Kyūdō is one of Japanese traditional Budo. The word “Kyūdō is Standing Zen” is an expression of how deep it is. When we say Zen in Kanazawa, we think of the philosopher Daisetzs Suzuki who born in Kanazawa. He wrote the preface to the English version of the German philosopher Herrigel's book "Zen in the Art of Archery".
Let's introduce a story that feels the relation between Kyūdō , zen, D.T.Suzuki and Kanazawa.
Kyūdō is Standing Zen
Within the world of kyūdō, there are unique concepts such as “ shooting is humanity”, “shooting is life” and “shooting is standing zen”. These sayings refer to the idea of transforming the human experience into something richer, deeper and more plent iful through the pract ice of kyūdō. The dōzukuri (forming the torso) stance used in archery is exactly the same as a standing form of zazen meditation, which can be referred to as standing zen. Along with the development of character, kyūdō also enhances the sentiment and will of those who practice it. In other words, this union of zen and archery not only converts archers to a zen lifestyle, but also w ith every arrow shot, increasingly aligns the body and soul with that of mother nature.
Summarization of content referenced from Kyūdō Textbook vl. 1-3 (All-Japan Kyūdō Union Publication).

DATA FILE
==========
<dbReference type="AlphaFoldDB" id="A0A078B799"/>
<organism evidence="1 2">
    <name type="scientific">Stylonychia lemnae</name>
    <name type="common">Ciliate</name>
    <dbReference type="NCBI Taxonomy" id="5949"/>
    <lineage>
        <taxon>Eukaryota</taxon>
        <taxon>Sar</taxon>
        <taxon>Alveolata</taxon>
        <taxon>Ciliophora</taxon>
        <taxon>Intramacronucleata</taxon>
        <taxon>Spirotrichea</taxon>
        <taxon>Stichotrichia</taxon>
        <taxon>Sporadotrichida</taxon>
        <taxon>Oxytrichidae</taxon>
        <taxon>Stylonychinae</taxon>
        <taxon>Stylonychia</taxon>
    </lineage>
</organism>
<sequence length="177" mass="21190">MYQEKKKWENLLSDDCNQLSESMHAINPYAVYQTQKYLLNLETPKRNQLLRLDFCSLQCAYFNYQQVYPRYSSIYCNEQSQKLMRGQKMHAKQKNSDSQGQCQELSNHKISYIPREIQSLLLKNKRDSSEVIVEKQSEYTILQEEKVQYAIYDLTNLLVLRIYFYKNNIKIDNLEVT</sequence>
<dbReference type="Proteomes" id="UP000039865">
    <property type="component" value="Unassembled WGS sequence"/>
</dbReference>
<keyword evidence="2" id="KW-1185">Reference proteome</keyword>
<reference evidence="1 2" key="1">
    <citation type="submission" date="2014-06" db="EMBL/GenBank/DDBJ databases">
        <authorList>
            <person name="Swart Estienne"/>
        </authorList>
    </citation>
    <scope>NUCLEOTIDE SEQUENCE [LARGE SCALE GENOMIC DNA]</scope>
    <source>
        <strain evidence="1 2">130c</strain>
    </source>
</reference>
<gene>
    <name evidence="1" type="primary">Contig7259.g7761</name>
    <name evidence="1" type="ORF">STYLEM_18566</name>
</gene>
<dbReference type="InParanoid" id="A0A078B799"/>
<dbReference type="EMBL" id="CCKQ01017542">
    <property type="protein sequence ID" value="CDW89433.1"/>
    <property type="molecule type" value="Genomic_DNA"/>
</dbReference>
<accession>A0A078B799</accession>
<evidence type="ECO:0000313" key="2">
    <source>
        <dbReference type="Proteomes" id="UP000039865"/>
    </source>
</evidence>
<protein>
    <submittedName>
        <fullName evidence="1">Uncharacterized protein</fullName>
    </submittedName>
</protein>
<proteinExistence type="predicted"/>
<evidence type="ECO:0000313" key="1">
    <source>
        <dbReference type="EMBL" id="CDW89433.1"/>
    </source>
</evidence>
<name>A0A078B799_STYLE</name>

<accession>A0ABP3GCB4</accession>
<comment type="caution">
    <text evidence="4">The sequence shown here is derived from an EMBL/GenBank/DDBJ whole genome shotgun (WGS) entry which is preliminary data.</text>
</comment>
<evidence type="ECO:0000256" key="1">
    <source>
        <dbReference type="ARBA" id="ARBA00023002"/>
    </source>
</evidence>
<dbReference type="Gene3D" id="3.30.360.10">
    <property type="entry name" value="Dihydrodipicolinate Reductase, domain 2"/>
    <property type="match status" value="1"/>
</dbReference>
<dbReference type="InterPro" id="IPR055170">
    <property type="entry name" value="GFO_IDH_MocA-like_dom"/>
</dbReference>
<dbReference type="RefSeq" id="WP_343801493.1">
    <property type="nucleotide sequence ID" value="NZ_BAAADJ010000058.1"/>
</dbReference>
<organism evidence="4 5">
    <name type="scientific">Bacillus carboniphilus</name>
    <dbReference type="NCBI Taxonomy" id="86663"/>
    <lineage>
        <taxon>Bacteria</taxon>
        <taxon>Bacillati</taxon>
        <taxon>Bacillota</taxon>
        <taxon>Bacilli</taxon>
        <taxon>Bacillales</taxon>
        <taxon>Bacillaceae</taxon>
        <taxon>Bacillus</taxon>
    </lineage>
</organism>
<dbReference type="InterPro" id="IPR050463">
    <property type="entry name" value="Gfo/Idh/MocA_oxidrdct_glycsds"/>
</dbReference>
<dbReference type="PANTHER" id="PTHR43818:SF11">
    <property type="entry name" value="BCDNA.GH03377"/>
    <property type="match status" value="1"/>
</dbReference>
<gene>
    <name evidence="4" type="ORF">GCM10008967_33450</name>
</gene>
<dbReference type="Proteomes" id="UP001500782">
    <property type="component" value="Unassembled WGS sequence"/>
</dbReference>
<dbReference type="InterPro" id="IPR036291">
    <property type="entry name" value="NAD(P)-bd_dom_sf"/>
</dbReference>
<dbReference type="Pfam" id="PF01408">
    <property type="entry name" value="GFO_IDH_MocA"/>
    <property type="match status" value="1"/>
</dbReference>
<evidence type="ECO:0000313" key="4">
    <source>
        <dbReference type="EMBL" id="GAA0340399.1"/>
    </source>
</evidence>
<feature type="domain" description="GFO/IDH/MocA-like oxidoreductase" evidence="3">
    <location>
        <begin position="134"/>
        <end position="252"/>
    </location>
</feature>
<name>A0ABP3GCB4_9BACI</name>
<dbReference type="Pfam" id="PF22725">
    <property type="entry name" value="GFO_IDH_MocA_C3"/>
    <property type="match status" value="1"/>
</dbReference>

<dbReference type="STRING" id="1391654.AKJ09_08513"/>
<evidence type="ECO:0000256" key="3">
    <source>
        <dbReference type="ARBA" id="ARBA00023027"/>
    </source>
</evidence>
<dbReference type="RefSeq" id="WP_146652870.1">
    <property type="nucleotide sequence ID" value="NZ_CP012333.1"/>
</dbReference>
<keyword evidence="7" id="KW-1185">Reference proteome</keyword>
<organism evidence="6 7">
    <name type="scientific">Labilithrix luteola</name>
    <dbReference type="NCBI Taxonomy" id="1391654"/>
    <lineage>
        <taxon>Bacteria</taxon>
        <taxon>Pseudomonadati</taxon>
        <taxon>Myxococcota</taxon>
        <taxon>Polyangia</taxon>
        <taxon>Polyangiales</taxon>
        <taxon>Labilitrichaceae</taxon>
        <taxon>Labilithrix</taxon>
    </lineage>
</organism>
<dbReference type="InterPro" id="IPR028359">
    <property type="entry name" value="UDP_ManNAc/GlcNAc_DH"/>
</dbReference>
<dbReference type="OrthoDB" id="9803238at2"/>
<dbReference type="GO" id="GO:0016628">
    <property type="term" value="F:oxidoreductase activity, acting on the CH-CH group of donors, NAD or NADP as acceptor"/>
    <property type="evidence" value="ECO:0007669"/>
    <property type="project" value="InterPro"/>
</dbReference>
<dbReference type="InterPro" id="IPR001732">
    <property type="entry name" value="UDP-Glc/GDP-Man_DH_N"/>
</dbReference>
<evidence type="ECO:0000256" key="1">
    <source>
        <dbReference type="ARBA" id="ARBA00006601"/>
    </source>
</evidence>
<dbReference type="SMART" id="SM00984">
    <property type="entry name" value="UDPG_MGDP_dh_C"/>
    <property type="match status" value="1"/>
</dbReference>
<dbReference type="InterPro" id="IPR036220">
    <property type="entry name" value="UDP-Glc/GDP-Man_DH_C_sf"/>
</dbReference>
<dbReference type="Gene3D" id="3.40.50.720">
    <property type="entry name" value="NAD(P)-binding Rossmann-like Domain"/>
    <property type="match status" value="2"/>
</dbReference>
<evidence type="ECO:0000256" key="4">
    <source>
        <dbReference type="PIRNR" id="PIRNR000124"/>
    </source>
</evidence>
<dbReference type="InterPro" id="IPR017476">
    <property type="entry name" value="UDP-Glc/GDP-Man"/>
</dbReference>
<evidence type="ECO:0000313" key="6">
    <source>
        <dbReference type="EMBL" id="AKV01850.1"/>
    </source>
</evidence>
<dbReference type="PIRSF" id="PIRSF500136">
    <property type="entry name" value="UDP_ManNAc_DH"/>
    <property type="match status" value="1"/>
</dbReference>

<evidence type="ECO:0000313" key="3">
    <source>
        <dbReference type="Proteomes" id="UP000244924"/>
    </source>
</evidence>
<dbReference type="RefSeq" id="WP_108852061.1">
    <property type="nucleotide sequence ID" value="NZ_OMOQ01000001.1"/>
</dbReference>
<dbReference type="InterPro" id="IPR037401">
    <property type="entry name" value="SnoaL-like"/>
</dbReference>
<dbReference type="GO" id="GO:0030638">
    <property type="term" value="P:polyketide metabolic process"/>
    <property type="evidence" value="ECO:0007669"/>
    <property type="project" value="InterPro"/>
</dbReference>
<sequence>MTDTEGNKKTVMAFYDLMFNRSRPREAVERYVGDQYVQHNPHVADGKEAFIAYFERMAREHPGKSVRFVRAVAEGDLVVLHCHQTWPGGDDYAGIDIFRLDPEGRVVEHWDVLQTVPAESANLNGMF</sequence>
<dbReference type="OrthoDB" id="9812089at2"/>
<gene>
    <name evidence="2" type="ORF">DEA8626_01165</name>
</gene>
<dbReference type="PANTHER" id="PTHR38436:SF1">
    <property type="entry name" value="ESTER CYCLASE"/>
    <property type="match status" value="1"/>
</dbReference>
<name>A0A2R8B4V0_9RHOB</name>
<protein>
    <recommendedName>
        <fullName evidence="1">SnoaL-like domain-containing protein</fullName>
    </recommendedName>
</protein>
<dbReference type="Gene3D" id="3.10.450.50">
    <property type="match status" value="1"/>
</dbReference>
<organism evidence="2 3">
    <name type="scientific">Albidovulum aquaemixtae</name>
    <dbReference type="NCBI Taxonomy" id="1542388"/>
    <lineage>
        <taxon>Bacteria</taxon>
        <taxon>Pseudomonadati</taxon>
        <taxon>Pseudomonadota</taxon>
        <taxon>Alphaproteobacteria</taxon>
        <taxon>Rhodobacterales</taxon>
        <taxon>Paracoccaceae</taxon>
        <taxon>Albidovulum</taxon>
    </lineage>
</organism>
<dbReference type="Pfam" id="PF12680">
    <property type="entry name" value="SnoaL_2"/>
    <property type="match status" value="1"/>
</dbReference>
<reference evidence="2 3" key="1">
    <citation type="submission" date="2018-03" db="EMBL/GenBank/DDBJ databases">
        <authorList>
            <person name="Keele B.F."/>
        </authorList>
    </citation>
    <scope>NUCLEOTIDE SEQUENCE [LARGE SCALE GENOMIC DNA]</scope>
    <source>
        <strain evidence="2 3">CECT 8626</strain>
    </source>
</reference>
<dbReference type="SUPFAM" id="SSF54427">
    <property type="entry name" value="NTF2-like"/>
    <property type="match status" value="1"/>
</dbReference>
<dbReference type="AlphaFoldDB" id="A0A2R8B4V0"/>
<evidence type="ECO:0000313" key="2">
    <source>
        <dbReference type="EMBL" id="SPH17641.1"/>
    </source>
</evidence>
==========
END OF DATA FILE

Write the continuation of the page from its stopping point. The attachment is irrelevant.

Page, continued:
The preface to Zen in the Art of Archery
If one really wishes to be master of an art, technical knowledge of it is not enough. One has to transcend technique so that the art becomes an “artless art” growing out of the Unconscious.
Man is a thinking reed but his great works are done when he is not calculating and thinking. "Childlikeness" has to be restored with long years of training in the art of self-forgetfulness. When this is attained, man thinks yet he does not think. He thinks like showers coming down from the sky; he thinks like the waves rolling on the ocean; he thinks like the stars illuminating the nightly heavens; he thinks like the green foliage shooting forth in the relaxing spring breeze. Indeed, he is the showers, the ocean, the stars, the foliage.
D.T. Suzuki（1870-1966）: Born in Kanazawa, philosopher Suzuki Daisetz is known internationally as D.T. Suzuki, and is highly credited for successfully conveying his ideas pertaining to zen, Buddhism and Japanese and Eastern-Western culture throughout the world. Suzuki’s English publication, Zen Buddhism and Its Influence on Japanese Culture is known as his representative work, and points out the influence of zen on a broad range of Japanese culture, including fine arts, kendo, haiku poetry , tea ceremony and noh theater. Through his writings, Suzuki describes the “unconsciousness” of the arts as the ideal condition.
Eugen Herrigel（1884-1955）: German philosopher Eugen Herrigel (1884-1955) came to Japan in 1924 and took a teaching job at the Tohoku Imperial University. There, he learned kyūdō from archery master A wa Kenzo, after which he returned home to Germany and authored the work Zen in the Art of Archery. The English version includes a preface written by Suzuki.
The D.T.SUZUKI MUSEUM is an ideal place for visitors both inside and outside Japan to deepen their understanding of the ideas and achievements of Daisetz Suzuki, a prominent Buddhist philosopher best known as D.T.Suzuki, and is also a place for self-reflection.
Outline of Facilities: Reinforced concrete with a steel skeleton Flat building and two-story storehouse
Total floor area: 631.63㎡
Groundbreaking: October 2010
Completion: July 2011
Designed by: Yoshio Taniguchi, Taniguchi and Associates